10 ways we showed you to get fit in 2014

Whatever your current fitness level, we are here to help you to have a healthy heart. From standing up more often to badminton to unusual team sports, here are a range of ways we've showed you to get fit in 2014 - so why not pick something that suits you?      

1. Go from zero to hero

From office worker to active BHF hero

We started off 2014 by encouraging you to be active. Physical activity is vital, especially to reduce the risk of coronary heart disease, high blood pressure and cholesterol. But to see results from exercise, it’s important to keep it up.

Start your activity slowly and have something to aim for are still top tips if you want to begin 2015 by going from zero to hero.

Read more about how to take up exercise

2. Exercising with resistance bands

Resistance bands

While aerobic exercise (the kind that makes you breathe harder and your heart beat faster) is the best for helping your heart, it’s also recommended that you do muscle-strengthening exercises at least twice a week.

Luckily, resistance bands can help make your muscles stronger. All you need is an inexpensive resistance band (a bit like a large elastic band).

Many of the exercises can be done while seated, making elastic bands suitable for people with limited mobility.  

Read more about exercising with resistance bands

3. How team sports can benefit you

David Webb Team sports are the perfect formula for overcoming workout laziness. “If you’re doing something on your own, it’s easy to skip a session,” says BHF Physical Activity Specialist Lisa Purcell.

Not only do team sports double the fun, but they can also provide friendship and support, as Dave and Lydia have found after they were diagnosed with a heart condition. 

It’s never too late to take up a team sport and enjoy all its benefits. Start by visiting this page to find a sport team near you. 

Read more about how playing a sport can help you keep fit

4. Why badminton is a great way to keep you active

Lynn YoungBadminton is a great way for everyone to get active. It only requires a pair of trainers, a racket and a shuttlecock. The rules are easy to learn, and it can be played by people of all ages and abilities, whatever the weather.

Lynn Young, a former physical education teacher, reveals how badminton has helped her to cope with her diagnosis of coronary heart disease. Now Lynn recommends volunteering to everyone. Plus, don’t miss our 10 things you never knew about badminton.

See why badminton is a great way to keep you active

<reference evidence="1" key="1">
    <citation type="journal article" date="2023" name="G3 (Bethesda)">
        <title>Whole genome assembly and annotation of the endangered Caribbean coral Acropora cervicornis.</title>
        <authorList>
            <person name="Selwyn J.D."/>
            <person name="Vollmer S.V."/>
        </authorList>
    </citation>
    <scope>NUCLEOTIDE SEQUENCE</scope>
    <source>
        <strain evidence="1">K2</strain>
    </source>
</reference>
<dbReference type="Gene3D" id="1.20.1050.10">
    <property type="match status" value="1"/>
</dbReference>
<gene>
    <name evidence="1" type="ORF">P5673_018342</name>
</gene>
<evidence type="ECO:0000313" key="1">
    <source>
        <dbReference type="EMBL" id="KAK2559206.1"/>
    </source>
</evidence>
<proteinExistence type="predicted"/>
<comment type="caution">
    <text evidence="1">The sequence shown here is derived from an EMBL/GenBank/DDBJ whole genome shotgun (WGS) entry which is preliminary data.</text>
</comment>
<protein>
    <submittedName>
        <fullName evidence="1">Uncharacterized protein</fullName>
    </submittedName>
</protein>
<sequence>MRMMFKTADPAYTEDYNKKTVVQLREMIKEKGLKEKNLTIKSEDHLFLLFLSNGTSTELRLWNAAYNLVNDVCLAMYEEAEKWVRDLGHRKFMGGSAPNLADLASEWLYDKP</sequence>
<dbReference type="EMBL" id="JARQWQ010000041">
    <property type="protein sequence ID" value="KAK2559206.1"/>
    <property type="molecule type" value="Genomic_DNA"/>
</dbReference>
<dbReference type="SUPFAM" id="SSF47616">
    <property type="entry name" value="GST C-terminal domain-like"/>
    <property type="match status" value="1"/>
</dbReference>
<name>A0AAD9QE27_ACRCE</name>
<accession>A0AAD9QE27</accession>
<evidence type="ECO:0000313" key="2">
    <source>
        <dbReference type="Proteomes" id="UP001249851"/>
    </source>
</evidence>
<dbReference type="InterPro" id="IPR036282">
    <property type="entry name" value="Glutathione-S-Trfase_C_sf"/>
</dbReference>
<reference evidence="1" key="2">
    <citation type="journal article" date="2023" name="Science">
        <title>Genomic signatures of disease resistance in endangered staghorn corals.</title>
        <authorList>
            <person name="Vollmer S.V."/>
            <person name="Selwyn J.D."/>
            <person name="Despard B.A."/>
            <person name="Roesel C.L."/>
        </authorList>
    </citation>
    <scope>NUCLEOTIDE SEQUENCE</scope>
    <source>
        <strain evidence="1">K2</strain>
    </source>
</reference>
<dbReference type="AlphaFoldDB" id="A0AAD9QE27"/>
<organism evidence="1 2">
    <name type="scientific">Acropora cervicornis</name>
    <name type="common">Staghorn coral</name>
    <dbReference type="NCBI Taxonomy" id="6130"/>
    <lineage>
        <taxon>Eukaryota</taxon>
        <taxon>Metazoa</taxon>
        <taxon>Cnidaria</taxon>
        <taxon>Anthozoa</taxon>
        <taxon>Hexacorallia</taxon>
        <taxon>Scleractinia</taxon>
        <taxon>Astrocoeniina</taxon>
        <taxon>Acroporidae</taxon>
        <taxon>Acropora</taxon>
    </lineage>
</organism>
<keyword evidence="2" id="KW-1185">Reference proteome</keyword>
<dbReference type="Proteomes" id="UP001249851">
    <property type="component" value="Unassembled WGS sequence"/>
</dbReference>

5. Are you sitting down too much?

A couple sitting and reading on a sofa

If you’re reading this while sitting comfortably on your sofa or a chair, why not take a few minutes to get up and walk around. Keeping moving is vital to avoid sedentary behaviour, which can increase your risk of diabetes and heart disease. 

Even if we do exercise regularly, too much sitting down can still damage our health, not just physically but mentally too. 

Read more about how to stand up for a healthier life

6. How a walking group can help you to get moving

Gary Glazerman

Gary Glazerman, 60, is living proof that a walking group can give you the kick-start you need to get active. Joining a walking group helped him go from being clinically obese to taking part in a 100km walk to raise money for us.

Whether you’re looking to improve your fitness, meet new people or just fancy some fresh air, why not give it a go?

Read how joining a walking group could help you to get moving

7. 10 strange team sports

Water polo playersMaybe you rather exercise by yourself because you still haven’t found a favourite team sport. But, have you look any further out? From Sepak Takraw to Muggle Quidditch, the sporting possibilities out there go far beyond football and hockey.

Whether you’re looking to increase your fitness, add sparkle to your social life or both, our pick of team sports from the UK and beyond could be just the inspiration you need.

10 team sports that you'd never have thought to try

8. How cycling helped a cabbie to change his lifestyle

Sean Moran fighting fit

Taxi driver Sean Moran had his heart attack at the age of 40. Since then his lifestyle has changed for the better and cycling has played a key role in that. Before the heart attack he didn’t even own a bike and a year after it, he set a target to do Lap the Lough, a 90-mile bike ride.

Now he still cycles four times a week, covering 20 to 25 miles each time, and feels better than ever.

Read more about how Sean Moran changed his lifestyle

9. Getting fit for a great cause

Barrie Howes in PeruMost of us know that being active is vital for our wellbeing. But if you can help other people at the time, it’s even more rewarding. From scaling Mount Everest to crossing deserts, in the past 20 years fundraisers have raised more than £10 million for BHF research through our World Experiences programme.

Feel inspired by Barrie Howes, 51, one of long-standing BHF supporter who had surgery on his aorta in 2006. Two years later, he trekked to Machu Picchu, followed by Everest Base Camp in 2012 and the Sahara Desert in February this year.

Don’t miss our World Experiences infographic

Read more stories and find out how to get involved

10. How Heart Support Groups can help

People exercising at a Heart Support Group

Heart problems can knock you down, but local Heart Support Groups help you get back on your feet and forge life-long friendships. Many Heart Support Groups run exercise classes which are specially designed for heart patients.

A Heart Support Group helped Robin Brown, who suffered from a heart attack, to get back to his previous lifestyle. Eighteen years after his heart attack, Robin, now 71, is still a very active member of the BHF-affiliated Heart Support Group.

Find out more about Heart Support Groups

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